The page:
Monday, May 17, 2004
John "Red" McFarlin is still busy directing golfers at the Avon Fields Golf Course in North Avondale.
Golf course marks 90th year
Good things happening
"You two go down to the first tee and join those other two guys," McFarlin recently told a pair getting ready to tee it up. "You guys hold up until that foursome playing the front nine makes its turn."
McFarlin, 63, has been around the Cincinnati Recreation Commission course at 4801 Reading Road for 33 years as a starter, a ranger and a supervisor over a miniature golf course.
In that time, he has become a part of the course history. Much of that history of this municipal golf course will be remembered as the course celebrates its 90th anniversary this weekend.
Records indicate that it is the oldest public golf course west of the Allegheny Mountains.
In 90 years, it has become a little more than a golf course. To many African-Americans who started playing there when they couldn't play at other courses, Avon Fields became like a social club and a training ground.
McFarlin, who can still post rounds in the 80s and 90s, recalled some of the great local golfers he competed against..
"There have been a lot of good ones: Jimmy Woods, Ron Dumas (now an assistant pro at Avon Fields), Wilson Stone, Kenny Brown. I could go on and on. I played with the best of them. I even came in second in the Jimmy Woods Golf Tournament, once," McFarlin said.
The celebration will be Saturday and Sunday, featuring discounted prices on golf, and hit-the-green contests.
"This is one of the most popular courses in the city," Dumas said.
It was the leadership of Dennis Barron that helped Ohio Valley Goodwill Industries grow from $1.6 million to more than $22 million in annual revenue, serving more than 37,000 people with disabilities during his tenure on the Goodwill board of directors.
Barron, who has been a board member and volunteer for 38 years, has been honored with the John W. Warrington Community Service Award.
The award honors people who have given their time and services in promoting Goodwill Industries, a comprehensive rehabilitation organization offering vocational training and support to those with physical, mental, psychological and social disabilities.
He headed the board from 1992 to 2001, launching the Special Gifts Campaign that enabled the organization to start its current $13 million renovation and construction project at Goodwill's rehabilitation center in Woodlawn.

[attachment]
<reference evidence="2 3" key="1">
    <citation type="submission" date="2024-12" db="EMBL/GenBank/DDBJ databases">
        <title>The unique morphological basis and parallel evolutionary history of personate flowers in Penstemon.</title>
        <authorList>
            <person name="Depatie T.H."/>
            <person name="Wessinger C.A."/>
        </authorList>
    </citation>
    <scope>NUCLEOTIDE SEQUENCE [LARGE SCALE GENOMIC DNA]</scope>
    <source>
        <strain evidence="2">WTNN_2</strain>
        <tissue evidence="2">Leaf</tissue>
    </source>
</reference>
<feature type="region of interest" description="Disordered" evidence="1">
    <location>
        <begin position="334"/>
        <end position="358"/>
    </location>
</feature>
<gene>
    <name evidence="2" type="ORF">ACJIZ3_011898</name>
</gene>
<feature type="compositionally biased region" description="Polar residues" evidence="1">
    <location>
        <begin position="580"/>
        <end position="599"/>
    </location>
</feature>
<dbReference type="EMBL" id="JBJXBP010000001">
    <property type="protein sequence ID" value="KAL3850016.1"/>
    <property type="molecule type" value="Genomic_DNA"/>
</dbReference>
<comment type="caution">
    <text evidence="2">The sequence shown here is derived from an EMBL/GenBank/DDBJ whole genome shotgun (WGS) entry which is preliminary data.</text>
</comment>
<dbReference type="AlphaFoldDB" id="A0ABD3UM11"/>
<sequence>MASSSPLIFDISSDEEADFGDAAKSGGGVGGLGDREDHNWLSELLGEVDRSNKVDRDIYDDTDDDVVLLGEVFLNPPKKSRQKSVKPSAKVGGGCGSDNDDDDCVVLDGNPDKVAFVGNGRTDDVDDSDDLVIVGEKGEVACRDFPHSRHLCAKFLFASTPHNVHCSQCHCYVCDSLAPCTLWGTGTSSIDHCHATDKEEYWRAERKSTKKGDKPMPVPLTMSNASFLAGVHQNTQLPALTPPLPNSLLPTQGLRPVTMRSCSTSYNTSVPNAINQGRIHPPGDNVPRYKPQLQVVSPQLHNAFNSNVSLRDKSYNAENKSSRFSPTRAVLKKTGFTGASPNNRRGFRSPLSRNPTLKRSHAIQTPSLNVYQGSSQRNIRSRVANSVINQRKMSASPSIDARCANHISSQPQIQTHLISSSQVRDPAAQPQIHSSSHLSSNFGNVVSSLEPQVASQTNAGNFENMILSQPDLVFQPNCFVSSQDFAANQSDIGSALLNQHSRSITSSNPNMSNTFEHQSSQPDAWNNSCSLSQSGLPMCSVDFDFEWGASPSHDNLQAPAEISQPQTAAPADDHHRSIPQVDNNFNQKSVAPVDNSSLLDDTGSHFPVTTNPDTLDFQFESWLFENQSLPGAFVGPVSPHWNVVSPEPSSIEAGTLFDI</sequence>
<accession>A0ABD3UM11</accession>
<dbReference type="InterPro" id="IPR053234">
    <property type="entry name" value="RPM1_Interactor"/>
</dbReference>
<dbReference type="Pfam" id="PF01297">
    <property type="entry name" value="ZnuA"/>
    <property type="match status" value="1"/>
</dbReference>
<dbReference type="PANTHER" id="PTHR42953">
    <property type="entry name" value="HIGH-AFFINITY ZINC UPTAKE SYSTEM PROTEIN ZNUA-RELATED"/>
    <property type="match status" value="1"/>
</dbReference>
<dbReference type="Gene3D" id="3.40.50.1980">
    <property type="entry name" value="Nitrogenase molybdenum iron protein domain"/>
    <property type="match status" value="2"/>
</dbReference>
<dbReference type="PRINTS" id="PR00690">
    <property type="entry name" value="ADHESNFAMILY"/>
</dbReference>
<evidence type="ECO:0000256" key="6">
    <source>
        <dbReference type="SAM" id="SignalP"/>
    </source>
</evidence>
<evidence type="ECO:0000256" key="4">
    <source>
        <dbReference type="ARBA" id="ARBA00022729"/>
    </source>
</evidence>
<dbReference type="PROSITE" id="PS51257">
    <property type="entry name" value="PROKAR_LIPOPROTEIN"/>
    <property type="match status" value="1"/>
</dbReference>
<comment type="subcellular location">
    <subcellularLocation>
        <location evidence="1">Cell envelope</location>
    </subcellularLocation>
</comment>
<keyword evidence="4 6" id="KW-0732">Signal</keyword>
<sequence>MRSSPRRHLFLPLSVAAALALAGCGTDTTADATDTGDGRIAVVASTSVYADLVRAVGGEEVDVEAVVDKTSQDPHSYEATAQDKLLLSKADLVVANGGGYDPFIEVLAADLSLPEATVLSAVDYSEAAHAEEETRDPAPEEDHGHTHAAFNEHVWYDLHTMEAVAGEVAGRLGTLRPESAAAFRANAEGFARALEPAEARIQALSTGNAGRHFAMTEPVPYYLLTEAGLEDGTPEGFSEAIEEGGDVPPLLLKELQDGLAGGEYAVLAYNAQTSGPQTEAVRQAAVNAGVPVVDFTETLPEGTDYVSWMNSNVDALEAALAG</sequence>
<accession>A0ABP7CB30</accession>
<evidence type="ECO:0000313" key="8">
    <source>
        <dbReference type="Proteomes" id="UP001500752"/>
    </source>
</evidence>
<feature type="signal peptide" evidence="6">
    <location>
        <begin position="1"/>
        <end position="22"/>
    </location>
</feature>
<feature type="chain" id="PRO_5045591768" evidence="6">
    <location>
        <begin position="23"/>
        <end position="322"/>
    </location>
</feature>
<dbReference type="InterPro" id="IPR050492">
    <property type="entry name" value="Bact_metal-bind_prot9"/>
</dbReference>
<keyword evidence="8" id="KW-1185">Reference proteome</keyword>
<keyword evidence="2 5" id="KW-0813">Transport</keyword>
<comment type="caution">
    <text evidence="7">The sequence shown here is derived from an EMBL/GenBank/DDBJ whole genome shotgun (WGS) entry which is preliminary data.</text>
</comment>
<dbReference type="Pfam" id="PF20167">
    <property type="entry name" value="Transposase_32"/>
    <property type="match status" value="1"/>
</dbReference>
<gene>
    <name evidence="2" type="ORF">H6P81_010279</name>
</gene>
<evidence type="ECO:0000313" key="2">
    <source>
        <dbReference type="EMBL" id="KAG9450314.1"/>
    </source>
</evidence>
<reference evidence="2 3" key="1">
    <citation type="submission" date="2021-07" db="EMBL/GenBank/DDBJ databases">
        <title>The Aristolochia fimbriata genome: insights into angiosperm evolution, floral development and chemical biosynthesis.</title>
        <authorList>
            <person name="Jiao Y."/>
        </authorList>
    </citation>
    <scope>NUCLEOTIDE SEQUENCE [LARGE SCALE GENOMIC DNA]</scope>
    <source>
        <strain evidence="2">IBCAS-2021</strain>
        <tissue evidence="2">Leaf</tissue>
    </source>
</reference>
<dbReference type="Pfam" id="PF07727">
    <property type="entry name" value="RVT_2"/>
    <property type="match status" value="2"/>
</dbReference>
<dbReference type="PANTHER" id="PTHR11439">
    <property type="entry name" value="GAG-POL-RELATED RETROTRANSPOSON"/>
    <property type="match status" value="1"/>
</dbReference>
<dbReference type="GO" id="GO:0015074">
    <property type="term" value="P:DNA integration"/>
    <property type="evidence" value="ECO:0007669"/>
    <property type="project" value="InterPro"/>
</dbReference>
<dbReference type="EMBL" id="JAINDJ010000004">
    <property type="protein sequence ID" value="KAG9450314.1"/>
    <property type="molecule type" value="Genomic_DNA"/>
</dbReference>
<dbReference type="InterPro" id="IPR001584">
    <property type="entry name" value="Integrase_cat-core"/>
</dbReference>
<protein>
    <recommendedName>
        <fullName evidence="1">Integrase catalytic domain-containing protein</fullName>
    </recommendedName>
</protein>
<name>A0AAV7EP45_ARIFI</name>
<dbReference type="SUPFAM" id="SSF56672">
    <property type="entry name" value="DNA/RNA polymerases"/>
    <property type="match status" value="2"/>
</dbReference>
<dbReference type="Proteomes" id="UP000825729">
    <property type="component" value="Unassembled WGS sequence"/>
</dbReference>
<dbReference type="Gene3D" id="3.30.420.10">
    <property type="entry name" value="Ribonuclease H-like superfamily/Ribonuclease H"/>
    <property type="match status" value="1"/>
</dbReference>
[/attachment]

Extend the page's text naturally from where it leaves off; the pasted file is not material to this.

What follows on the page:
Barron is a retired partner with Frost Brown Todd LLC. He is a Xavier University graduate and has served as chairman of the Taxation Committee and Corporation Law Committee for the Ohio State Bar Association.
GIVING BACK: Share ideas on beauty
Craig Hockenberry, principal of Oyler School in Lower Price Hill, is asking adults to share ideas with his students in grades kindergarten through eight on how to make the world more beautiful.
Each year, Oyler completes a writing project in the spring as part of an effort to involve the community, Hockenberry said. This year the school developed its project around the book Miss Rumphius by Barbara Cooney.
The book is about a promise a little girl named Alice made to her grandfather to do something to make the world more beautiful. She finally decided to plant thousands of lupine seeds throughout her community - in fields, along highways and near schools and churches.
"In the end, Alice had indeed made the world more beautiful,'' Hockenberry said. "As many areas throughout our nation and world, Cincinnati faces problems that our students feel strongly about. As educators, we try to nurture in them a sense of awareness in which they acknowledge their own responsibilities in making our world better, in fact, more beautiful.
"It is the hope of our school that we show what each individual student intends to do to make our world more beautiful. If you would find the time to respond to either a student, a class or our entire school on how you try to do the same, it will be shared to show our students that they have adult leaders in the community who are 'with them,' so to speak.''
Hockenberry is seeking responses by Friday. The school, located at 2121 Hatmaker St., can be reached by calling 363-4100.
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